Posts Tagged ‘marc shaiman’

Performance diary: MAKE IT BIG

April 28, 2014

The New York Pops celebrated its 31st birthday gala by honoring Marc Shaiman and Scott Wittman for their three decades of writing music and lyrics for Broadway, Off-Broadway, Off-Off-Broadway, the West End, movies, and TV. I snared a last-minute ticket and vicariously kvelled for Shaiman and Wittman, whose work I’ve watched and enjoyed from the beginning. It’s one thing to have your music recorded in the studio for a soundtrack album or original cast recording. It’s very cool to hear it coming out of a Broadway orchestra pit. But to get to witness a whole evening (well, 90 minutes) of a full orchestra playing your stuff at Carnegie Hall? Golden.

Some magic moments:

* the three gals who got famous playing the lead role of Tracy Turnblad — a curiously tan Marissa Jaret Winokur (Broadway), Nikki Blonsky (movie musical), and the now-svelte Ricki Lake (original John Waters movie) — belting out the opening number of Hairspray, “Good Morning, Baltimore”;

* Sophie von Haselberg reading a funny and loving poem that her mother, Bette Midler, wrote for Shaiman’s 50th birthday;

* Martin Short doing a lovely song called “Simply Second Nature” from the current London hit Charlie and the Chocolate Factory;

* Capathia Jenkins reprising her hilarious and roof-raising number from Martin Short: Fame Becomes Me called “(Let a Big Black Lady) Stop the Show.”

Some version of that last phenomenon had already happened earlier in the show when Jenifer Lewis came out to deliver the 11 o’clock number from Hairspray, “I Know Where I’ve Been.” Lewis let it be known that when it was freshly written, Shaiman and Wittman asked her to record a demo of the song. “So I like to think they wrote it for me. Everybody who’s sung it since then thinks the same thing. But bitches: I. Sang. It. First.” She proceeded to sing the hell out of it. The audience stood up. Including me.

4-28 big finale

The show closed, of course, with the rousing anthem that closed Hairspray, “You Can’t Stop the Beat,” with most of the original cast (Winokur, Clark Thorell, Corey Reynolds, Kerry Butler, Laura Bell Bundy, and Linda Hart), joined halfway by Wittman and Shaiman (above). I surprised myself by getting a little teary-eyed because, even out of its dramatic context, this catchy little pop romp still sneaks in its funky political punch, equivalent to the last speech in Tony Kushner’s Angels in America: the world only spins forward.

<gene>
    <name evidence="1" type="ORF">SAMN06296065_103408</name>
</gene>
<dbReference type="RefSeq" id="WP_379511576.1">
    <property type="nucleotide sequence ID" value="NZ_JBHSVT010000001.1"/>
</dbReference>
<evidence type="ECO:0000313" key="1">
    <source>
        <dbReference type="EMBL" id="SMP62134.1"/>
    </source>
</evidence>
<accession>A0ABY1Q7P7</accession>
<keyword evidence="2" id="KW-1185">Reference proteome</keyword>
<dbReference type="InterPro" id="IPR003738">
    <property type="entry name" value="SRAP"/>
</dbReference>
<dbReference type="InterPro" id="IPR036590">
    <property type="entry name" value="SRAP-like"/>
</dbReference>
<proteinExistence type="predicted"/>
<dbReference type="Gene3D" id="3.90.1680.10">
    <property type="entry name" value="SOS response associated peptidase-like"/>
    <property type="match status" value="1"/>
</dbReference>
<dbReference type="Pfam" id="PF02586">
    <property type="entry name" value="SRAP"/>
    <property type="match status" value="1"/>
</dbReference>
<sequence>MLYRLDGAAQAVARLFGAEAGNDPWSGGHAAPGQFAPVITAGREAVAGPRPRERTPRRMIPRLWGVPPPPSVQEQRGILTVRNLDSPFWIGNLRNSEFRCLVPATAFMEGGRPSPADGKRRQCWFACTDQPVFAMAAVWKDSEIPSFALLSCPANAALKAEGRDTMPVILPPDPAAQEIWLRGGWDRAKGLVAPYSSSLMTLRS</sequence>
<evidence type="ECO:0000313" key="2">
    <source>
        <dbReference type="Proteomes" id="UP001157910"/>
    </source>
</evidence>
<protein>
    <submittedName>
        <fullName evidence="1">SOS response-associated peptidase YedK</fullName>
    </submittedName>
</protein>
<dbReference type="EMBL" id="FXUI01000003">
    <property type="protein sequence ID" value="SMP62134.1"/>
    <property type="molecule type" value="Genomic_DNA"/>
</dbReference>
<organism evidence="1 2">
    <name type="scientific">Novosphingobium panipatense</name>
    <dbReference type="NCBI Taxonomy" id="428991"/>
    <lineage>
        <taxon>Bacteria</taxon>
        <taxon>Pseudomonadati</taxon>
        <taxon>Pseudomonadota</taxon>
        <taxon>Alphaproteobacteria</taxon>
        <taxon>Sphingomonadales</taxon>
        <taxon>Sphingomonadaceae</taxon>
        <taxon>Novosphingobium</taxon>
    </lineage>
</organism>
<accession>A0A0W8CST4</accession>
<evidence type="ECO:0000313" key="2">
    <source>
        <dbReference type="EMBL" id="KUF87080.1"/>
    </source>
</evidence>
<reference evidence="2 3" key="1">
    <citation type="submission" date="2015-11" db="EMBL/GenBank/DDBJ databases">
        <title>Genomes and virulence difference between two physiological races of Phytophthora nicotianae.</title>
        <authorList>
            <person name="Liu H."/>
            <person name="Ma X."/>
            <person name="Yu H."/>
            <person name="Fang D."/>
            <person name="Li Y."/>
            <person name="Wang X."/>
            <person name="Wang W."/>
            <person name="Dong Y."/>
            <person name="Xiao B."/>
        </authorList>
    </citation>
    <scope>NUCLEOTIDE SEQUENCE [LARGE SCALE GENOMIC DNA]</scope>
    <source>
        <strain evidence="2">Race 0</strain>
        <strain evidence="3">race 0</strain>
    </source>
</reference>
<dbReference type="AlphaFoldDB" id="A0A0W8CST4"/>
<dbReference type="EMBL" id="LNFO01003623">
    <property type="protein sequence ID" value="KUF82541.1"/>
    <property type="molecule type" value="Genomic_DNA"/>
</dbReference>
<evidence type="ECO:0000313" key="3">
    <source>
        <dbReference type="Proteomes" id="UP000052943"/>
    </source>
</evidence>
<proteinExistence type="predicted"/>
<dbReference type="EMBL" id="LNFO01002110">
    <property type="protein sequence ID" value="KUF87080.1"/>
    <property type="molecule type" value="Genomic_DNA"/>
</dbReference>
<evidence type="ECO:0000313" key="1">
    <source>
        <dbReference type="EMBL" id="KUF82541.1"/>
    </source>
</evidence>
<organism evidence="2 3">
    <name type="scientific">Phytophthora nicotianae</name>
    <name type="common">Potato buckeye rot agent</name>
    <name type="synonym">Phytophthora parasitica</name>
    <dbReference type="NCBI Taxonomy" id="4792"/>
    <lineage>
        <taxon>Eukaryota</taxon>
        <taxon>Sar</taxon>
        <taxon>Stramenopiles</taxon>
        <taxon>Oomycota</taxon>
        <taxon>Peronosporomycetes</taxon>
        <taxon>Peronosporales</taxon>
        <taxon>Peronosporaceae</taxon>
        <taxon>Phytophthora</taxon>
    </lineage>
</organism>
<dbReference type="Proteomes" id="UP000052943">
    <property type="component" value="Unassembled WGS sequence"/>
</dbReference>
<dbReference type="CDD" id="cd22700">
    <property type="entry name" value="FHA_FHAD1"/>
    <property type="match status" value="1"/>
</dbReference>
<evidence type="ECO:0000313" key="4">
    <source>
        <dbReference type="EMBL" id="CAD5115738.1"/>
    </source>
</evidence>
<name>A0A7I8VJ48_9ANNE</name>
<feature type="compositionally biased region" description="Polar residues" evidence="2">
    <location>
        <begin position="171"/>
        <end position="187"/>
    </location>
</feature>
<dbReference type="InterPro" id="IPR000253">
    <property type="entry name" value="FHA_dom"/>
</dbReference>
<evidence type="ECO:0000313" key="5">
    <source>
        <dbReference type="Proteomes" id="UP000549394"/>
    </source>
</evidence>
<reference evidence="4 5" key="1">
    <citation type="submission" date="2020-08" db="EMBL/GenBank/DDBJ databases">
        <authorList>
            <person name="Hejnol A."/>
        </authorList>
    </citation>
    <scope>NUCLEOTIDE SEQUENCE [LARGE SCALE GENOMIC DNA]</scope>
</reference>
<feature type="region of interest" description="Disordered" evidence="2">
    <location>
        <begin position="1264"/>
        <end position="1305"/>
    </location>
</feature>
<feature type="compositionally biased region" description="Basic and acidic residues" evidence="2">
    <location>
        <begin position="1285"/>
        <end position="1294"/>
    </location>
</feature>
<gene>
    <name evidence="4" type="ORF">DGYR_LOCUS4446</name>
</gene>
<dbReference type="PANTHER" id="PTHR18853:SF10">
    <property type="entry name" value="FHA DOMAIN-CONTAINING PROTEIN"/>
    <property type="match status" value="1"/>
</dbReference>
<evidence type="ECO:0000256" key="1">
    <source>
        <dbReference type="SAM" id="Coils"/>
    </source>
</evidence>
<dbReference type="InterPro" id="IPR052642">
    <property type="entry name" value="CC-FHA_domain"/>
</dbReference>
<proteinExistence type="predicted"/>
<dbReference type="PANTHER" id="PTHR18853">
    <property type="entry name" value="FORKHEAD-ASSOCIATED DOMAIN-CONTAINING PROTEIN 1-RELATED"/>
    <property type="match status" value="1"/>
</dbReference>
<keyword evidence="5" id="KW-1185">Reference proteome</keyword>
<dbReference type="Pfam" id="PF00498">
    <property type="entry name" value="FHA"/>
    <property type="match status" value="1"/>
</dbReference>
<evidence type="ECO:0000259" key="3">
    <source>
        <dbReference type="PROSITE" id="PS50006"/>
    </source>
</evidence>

Performance diary: Jenifer Lewis at 54 Below

July 25, 2012

“Only in New York”: that’s the kind of vibe that 54 Below, the recently opened cabaret in the basement of Studio 54 that calls itself “Broadway’s Nightclub,” strives to create. And my first time there tonight, it worked. The headliner was Jenifer Lewis, a mouthy comic singer and performer who’s toiled in New York theater, spent five years on a TV show called Strong Medicine, and once toured as backup singer for Bette Midler. Along the way, she acquired an adopted daughter and became a poster girl for bipolar disorder. All of that figures in her act, much of it special material created for her by her musical director, Marc Shaiman, who’s a gifted composer and arranger but more than anything else is kind of a great diva wrangler (Bette being his first and foremost diva). He’s a superb accompanist, in that he’s a nimble piano player but also strikes the perfect balance on stage between invisible partner and sweet all-purpose straight man. Well, straight man who’s as gay as they come. The original material will not be covered by other singers any time soon — “Black Don’t Crack,” about how female celebrities of a certain age don’t have to submit to Botox-face the way their white counterparts do, and “Sang Bitch,” a tribute to other beloved performers. The cover songs are surprising and, I have to say, very well-sung. Imagine Kiki and Herb with less onstage drinking and better pitch. The show, directed by Scott Wittman (Shaiman’s partner in crime and life), runs through Saturday July 28.


%d bloggers like this: